Administration Focused On Making Sure Seniors Will Be Able To Graduate

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It’s sad to think that the Class of 2021 is taking their last year in high school in such a unideal way. Unfortunately, because of the circumstances seniors may have to miss out on many of their events. 

This includes, Prom, senior trips, the Senior Walk, senior prank, and most importantly graduation. 

Like last year, seniors may have to receive their diplomas as their families watch from a car window. 

Obviously this is not what students had in mind for their big day. Graduation is one of the most important days for a student, so it is imaginable that many if not all seniors are not happy with what might become their graduation. 

In response to this, how will the administration in our school make sure that graduation rates do not drop this year given that graduations may not be done as previous years, which was a great motivation for students? 

“The biggest factor impacting graduation rates this year is the challenges that online education brings,” said assistant principal in charge of curriculum, Ms. Ruesch. “Many of our students are working jobs to support their families, which can make it difficult to attend or stay caught up with school work.  Many other students are facing the challenges of feeling lonely and down, which can also make it difficult to do schoolwork.” 

Communication has always been a key factor to make sure students continue to work towards graduation. This is true whether classes are in person or online. 

However, what new methods have been created specific to the current situation to help seniors continue working to the ultimate goal? 

“Something that we are implementing specifically this year with distance education is targeted wellness home visits for our students,” said assistant principal Ms. Loewy. “ We have our social workers, Communities in Schools staff, and our Boystown representatives going to homes to find out the immediate needs of our students, seniors included, to ensure that they are participating in distance learning.”

Many seniors have complained that the workload has doubled and are becoming increasingly stressed over all the assignments the must turn in. How will the school respond to this?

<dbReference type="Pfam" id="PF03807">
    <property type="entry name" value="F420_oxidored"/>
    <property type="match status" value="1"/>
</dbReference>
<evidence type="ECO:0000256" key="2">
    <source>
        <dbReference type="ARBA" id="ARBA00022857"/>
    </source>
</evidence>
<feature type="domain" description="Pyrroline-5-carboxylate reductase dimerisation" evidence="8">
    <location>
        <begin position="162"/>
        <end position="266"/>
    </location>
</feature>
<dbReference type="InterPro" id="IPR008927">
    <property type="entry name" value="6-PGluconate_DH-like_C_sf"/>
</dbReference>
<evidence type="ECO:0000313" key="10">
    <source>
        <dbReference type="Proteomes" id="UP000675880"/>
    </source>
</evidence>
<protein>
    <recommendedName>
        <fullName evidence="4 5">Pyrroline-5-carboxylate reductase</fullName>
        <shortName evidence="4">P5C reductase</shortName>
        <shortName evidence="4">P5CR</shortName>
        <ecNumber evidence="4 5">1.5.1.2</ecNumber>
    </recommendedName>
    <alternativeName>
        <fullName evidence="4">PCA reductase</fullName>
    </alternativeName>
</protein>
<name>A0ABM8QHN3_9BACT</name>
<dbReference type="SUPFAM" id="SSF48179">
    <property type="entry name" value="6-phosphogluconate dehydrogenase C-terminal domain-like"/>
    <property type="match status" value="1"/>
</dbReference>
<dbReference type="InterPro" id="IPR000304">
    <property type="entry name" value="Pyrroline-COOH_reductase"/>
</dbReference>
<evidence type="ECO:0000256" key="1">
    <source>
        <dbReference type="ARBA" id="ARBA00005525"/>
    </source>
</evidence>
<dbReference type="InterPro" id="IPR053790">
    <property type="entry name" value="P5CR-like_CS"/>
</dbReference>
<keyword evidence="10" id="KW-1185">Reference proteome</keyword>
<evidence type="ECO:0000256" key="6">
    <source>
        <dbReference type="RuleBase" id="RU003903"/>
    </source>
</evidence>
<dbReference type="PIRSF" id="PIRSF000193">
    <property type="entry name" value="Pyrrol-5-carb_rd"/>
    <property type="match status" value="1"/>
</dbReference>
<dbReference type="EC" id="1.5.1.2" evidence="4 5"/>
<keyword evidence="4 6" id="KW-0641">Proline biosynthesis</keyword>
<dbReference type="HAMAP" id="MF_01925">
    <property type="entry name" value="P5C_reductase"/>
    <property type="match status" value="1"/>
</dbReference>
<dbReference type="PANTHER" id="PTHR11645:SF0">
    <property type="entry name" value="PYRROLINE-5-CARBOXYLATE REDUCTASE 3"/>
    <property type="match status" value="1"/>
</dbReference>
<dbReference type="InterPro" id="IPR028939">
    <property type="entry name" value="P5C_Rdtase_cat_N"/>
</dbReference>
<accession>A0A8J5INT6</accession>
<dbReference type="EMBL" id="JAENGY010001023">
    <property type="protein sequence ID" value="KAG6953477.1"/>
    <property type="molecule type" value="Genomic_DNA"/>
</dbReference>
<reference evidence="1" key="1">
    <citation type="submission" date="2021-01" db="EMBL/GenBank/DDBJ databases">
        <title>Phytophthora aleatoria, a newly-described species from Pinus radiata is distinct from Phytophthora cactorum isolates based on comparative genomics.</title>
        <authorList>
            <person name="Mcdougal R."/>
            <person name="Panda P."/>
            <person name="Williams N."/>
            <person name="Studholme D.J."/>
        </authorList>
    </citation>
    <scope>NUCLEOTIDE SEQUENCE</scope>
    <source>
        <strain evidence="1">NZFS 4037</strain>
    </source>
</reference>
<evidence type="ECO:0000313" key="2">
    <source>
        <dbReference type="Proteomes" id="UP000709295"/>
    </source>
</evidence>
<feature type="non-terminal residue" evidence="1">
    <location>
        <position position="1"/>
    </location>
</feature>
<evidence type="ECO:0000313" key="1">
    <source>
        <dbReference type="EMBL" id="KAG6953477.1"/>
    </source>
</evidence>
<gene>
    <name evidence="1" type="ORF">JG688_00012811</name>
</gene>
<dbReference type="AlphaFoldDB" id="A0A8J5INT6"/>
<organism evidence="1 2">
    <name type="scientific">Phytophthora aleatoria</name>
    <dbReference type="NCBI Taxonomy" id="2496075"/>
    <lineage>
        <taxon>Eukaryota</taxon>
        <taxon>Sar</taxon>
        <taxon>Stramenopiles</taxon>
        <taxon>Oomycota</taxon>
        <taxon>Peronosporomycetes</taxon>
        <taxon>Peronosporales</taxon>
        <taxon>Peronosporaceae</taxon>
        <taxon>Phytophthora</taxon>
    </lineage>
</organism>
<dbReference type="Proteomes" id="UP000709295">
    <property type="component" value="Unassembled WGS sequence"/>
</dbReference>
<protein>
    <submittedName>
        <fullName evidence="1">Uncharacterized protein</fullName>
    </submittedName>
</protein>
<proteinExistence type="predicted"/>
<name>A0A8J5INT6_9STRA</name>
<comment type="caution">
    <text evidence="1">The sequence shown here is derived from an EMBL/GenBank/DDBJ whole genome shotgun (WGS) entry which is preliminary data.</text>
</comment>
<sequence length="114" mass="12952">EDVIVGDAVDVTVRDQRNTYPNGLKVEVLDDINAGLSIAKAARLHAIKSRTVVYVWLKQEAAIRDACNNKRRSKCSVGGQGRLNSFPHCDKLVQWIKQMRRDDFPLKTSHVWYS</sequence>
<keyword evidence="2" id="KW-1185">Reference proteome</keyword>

“With making the switch to distance education, the administration and teachers have continued to have conversations on the workload that is being placed upon the students,” said Loewy. “By continuing this conversation, getting feedback from students, and closely looking at the grade distribution data for each quarter, we’re ensuring that we’re meeting the needs of our students so that our seniors and the other grade levels can have a manageable workload and complete their credits successfully.”

Mr. Ramos, the College and Career advisor for Sunrise Mountain also had something interesting to say regarding the graduation rates for this year. 

“I think the administration will have as much communication and understanding as possible with everything this year being new to us all,” said Ramos. “I do feel like Sunrise has a great staff and I feel graduation rates will be as good as they’ve been. Counselors will still keep in touch with students and conduct their credit checks, of course they will be virtual.” 

There have been many students complaints about the new learning system. Students are feeling overworked with so many assignments and for seniors it is especially hard to make sure their grades and GPA doesn’t drop. 

Could this new factor cause graduation rates to drop as seniors may become overly stressed and frustrated? 

“We will do everything that we can to make sure graduation rates won’t drop this year,” said SMHS Principal Mr. Adams. “However, our most important focus is how we’re delivering instruction during distance education. Our students are struggling so far this year and have been overwhelmed. If we continue focusing on the way we deliver instruction through distance education, then hopefully our graduation rates will not decrease.”